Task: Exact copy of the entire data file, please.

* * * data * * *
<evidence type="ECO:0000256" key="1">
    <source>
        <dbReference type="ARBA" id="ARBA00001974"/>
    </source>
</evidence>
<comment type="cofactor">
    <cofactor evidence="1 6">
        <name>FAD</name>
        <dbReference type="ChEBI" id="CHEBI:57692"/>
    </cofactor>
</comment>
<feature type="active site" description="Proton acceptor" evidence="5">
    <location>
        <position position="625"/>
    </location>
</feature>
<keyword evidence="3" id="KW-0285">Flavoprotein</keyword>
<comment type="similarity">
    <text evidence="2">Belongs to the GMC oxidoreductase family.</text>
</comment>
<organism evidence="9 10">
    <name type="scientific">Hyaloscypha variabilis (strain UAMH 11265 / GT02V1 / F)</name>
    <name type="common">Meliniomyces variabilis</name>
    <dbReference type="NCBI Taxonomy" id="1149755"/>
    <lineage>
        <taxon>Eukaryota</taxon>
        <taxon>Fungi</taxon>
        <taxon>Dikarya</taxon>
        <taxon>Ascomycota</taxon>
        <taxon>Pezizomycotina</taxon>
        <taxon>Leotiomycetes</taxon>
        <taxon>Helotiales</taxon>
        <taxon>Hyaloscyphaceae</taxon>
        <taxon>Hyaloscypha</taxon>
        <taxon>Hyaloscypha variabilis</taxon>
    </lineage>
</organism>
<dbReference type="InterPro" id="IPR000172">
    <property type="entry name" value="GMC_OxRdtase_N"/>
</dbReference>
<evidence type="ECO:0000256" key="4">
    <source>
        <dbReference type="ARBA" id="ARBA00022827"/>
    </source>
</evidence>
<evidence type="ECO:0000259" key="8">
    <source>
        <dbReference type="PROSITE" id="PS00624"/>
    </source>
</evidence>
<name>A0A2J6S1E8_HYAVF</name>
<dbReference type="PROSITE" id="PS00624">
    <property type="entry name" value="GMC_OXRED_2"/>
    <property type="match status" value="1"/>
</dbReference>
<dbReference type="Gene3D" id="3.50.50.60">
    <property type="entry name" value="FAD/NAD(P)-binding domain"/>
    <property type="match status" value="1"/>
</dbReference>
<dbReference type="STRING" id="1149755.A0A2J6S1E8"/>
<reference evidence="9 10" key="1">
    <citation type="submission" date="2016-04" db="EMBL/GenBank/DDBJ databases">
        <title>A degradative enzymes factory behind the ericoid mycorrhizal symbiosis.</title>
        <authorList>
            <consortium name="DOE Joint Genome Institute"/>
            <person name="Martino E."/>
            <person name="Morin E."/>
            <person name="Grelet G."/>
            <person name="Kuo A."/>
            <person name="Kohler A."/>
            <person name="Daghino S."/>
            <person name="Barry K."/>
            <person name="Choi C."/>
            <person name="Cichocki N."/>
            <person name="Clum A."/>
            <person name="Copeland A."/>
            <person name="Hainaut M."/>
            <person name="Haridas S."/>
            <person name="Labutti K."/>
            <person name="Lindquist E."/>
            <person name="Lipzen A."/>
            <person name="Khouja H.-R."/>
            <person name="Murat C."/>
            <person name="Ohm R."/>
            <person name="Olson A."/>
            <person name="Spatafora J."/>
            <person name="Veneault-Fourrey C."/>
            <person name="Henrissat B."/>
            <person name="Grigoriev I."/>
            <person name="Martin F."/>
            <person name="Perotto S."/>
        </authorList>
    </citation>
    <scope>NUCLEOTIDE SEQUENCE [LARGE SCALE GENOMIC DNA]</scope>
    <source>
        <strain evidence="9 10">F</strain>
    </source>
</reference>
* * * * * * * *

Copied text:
<evidence type="ECO:0000256" key="1">
    <source>
        <dbReference type="ARBA" id="ARBA00001974"/>
    </source>
</evidence>
<comment type="cofactor">
    <cofactor evidence="1 6">
        <name>FAD</name>
        <dbReference type="ChEBI" id="CHEBI:57692"/>
    </cofactor>
</comment>
<feature type="active site" description="Proton acceptor" evidence="5">
    <location>
        <position position="625"/>
    </location>
</feature>
<keyword evidence="3" id="KW-0285">Flavoprotein</keyword>
<comment type="similarity">
    <text evidence="2">Belongs to the GMC oxidoreductase family.</text>
</comment>
<organism evidence="9 10">
    <name type="scientific">Hyaloscypha variabilis (strain UAMH 11265 / GT02V1 / F)</name>
    <name type="common">Meliniomyces variabilis</name>
    <dbReference type="NCBI Taxonomy" id="1149755"/>
    <lineage>
        <taxon>Eukaryota</taxon>
        <taxon>Fungi</taxon>
        <taxon>Dikarya</taxon>
        <taxon>Ascomycota</taxon>
        <taxon>Pezizomycotina</taxon>
        <taxon>Leotiomycetes</taxon>
        <taxon>Helotiales</taxon>
        <taxon>Hyaloscyphaceae</taxon>
        <taxon>Hyaloscypha</taxon>
        <taxon>Hyaloscypha variabilis</taxon>
    </lineage>
</organism>
<dbReference type="InterPro" id="IPR000172">
    <property type="entry name" value="GMC_OxRdtase_N"/>
</dbReference>
<evidence type="ECO:0000256" key="4">
    <source>
        <dbReference type="ARBA" id="ARBA00022827"/>
    </source>
</evidence>
<evidence type="ECO:0000259" key="8">
    <source>
        <dbReference type="PROSITE" id="PS00624"/>
    </source>
</evidence>
<name>A0A2J6S1E8_HYAVF</name>
<dbReference type="PROSITE" id="PS00624">
    <property type="entry name" value="GMC_OXRED_2"/>
    <property type="match status" value="1"/>
</dbReference>
<dbReference type="Gene3D" id="3.50.50.60">
    <property type="entry name" value="FAD/NAD(P)-binding domain"/>
    <property type="match status" value="1"/>
</dbReference>
<dbReference type="STRING" id="1149755.A0A2J6S1E8"/>
<reference evidence="9 10" key="1">
    <citation type="submission" date="2016-04" db="EMBL/GenBank/DDBJ databases">
        <title>A degradative enzymes factory behind the ericoid mycorrhizal symbiosis.</title>
        <authorList>
            <consortium name="DOE Joint Genome Institute"/>
            <person name="Martino E."/>
            <person name="Morin E."/>
            <person name="Grelet G."/>
            <person name="Kuo A."/>
            <person name="Kohler A."/>
            <person name="Daghino S."/>
            <person name="Barry K."/>
            <person name="Choi C."/>
            <person name="Cichocki N."/>
            <person name="Clum A."/>
            <person name="Copeland A."/>
            <person name="Hainaut M."/>
            <person name="Haridas S."/>
            <person name="Labutti K."/>
            <person name="Lindquist E."/>
            <person name="Lipzen A."/>
            <person name="Khouja H.-R."/>
            <person name="Murat C."/>
            <person name="Ohm R."/>
            <person name="Olson A."/>
            <person name="Spatafora J."/>
            <person name="Veneault-Fourrey C."/>
            <person name="Henrissat B."/>
            <person name="Grigoriev I."/>
            <person name="Martin F."/>
            <person name="Perotto S."/>
        </authorList>
    </citation>
    <scope>NUCLEOTIDE SEQUENCE [LARGE SCALE GENOMIC DNA]</scope>
    <source>
        <strain evidence="9 10">F</strain>
    </source>
</reference>